The W3C answer to this is a strong "yes". They consistently advocate separation of semantic and presentation concerns, and if that is done rigorously, then unstyled HTML should make visual sense, because the default behaviors for paragraphs, definition lists, captions etc. are designed to make visual sense. The point is not so much that people will have stylesheets turned off (except when we're talking about accessibility); it's that this will work as a side effect of coding "correctly", and so can be used as test of markup quality.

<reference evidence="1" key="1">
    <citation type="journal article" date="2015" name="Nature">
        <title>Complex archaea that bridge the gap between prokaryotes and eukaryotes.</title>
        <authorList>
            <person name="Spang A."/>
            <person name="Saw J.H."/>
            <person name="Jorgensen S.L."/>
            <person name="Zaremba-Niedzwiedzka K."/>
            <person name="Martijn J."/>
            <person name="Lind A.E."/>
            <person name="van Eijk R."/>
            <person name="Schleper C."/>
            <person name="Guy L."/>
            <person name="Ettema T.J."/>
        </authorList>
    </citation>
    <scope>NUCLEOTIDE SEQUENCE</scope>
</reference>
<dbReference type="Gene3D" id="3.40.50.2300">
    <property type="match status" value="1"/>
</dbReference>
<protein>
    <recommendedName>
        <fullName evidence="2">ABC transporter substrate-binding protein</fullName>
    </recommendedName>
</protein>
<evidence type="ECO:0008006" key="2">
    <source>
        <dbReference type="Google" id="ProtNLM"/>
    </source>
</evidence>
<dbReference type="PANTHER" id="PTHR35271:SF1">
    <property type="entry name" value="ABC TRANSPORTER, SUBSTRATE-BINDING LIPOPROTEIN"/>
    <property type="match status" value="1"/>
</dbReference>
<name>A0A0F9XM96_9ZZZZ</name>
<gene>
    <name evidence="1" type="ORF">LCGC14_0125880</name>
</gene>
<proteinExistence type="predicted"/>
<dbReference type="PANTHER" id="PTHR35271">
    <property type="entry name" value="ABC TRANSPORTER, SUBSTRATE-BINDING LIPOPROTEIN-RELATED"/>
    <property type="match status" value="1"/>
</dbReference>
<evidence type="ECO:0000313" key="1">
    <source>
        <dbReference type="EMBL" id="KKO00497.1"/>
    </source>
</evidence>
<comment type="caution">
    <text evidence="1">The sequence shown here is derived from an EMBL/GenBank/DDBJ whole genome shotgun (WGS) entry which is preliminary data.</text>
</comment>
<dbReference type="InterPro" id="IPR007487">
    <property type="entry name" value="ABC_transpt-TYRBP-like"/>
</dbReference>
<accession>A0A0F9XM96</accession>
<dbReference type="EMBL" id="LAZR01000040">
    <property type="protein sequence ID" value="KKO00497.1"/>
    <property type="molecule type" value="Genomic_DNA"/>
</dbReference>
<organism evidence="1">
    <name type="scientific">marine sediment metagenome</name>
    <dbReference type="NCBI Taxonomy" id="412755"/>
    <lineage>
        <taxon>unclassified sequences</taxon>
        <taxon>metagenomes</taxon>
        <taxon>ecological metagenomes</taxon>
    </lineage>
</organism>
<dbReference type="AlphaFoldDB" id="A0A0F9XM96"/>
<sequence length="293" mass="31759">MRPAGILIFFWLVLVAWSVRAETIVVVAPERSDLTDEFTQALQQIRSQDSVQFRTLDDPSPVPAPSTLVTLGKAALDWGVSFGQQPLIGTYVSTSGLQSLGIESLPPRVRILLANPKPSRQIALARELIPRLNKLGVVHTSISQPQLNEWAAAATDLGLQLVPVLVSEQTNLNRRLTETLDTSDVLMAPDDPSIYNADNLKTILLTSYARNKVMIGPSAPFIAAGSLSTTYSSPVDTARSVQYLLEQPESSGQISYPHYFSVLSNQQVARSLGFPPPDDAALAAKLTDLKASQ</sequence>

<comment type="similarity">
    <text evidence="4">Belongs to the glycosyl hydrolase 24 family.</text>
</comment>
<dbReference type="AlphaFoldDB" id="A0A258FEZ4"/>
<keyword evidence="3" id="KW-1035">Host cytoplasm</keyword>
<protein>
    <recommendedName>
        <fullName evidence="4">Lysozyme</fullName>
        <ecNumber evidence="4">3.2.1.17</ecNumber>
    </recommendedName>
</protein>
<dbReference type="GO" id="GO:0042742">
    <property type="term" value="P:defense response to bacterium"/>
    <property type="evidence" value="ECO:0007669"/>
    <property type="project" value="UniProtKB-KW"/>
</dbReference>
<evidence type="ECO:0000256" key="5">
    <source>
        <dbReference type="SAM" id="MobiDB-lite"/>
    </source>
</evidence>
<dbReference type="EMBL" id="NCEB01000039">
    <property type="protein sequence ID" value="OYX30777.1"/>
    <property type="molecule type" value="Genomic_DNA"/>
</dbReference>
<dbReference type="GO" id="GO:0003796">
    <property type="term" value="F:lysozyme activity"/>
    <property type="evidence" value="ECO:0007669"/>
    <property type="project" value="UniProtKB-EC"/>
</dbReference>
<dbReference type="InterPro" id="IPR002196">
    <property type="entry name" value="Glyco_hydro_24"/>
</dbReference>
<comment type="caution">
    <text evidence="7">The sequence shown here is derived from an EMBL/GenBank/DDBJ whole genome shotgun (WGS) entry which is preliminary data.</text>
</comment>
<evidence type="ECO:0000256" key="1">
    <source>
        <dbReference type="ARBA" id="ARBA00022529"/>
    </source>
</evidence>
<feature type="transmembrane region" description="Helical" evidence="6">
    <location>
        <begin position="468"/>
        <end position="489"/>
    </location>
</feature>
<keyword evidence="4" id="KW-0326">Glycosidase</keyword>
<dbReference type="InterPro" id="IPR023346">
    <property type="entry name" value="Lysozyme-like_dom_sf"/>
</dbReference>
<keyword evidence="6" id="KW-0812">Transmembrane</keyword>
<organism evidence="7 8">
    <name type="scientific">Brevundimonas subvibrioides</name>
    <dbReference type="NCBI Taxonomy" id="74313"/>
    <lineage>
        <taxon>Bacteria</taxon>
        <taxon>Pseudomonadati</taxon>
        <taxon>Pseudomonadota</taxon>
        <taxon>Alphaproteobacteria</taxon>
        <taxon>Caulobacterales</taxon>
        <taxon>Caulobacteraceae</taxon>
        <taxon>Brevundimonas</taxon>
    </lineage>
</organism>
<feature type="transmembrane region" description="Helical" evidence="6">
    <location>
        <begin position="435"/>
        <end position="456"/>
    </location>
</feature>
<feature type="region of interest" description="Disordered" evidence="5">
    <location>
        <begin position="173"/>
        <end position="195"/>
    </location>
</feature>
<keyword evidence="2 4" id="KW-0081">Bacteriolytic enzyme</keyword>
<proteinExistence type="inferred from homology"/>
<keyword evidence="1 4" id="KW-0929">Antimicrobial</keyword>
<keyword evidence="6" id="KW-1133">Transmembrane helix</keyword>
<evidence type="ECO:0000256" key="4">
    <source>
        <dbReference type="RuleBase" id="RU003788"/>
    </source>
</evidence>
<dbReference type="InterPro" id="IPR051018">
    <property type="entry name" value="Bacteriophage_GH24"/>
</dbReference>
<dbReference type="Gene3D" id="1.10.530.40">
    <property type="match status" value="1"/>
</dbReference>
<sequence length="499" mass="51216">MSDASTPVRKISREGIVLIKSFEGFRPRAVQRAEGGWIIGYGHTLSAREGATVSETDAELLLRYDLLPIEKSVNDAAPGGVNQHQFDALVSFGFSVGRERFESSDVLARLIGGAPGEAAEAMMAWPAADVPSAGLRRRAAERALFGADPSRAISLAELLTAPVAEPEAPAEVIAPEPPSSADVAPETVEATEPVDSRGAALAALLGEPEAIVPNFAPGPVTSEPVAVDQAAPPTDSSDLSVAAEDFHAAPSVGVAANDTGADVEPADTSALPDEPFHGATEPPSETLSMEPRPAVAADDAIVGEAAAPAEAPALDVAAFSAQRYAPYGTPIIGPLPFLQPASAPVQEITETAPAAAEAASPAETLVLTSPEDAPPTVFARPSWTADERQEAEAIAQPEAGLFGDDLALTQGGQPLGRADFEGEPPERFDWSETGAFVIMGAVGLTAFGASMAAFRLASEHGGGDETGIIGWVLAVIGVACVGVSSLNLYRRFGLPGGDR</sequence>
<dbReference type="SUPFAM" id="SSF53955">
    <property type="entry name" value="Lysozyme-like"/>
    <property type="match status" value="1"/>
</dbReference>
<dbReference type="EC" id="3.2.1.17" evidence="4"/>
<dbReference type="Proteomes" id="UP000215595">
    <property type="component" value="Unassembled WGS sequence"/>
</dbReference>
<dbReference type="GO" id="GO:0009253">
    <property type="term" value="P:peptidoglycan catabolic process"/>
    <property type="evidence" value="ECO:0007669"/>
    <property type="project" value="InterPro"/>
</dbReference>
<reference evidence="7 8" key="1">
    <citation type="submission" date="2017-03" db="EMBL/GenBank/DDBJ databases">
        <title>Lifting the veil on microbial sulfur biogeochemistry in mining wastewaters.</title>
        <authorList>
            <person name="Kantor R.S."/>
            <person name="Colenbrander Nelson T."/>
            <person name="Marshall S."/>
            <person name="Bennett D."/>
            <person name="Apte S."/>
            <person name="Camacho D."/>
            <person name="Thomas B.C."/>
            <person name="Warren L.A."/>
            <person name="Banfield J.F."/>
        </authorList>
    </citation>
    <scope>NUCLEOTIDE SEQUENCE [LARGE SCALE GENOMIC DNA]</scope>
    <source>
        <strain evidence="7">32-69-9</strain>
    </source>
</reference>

But that answer is so unrealistic it's nearly worthless. Almost no one uses purely semantic tags like
colgroup, let alone the newer HTML5 tags; and even simple text pages can't always be structured perfectly with just
Still, it's not a bad idea to be aware of how your page looks without CSS. In particular, if the order of elements is scrambled, that's a sign that your markup is a mess, which can make code harder to maintain and debug. And if you are making a list or a table, there's no reason not to use the right markup.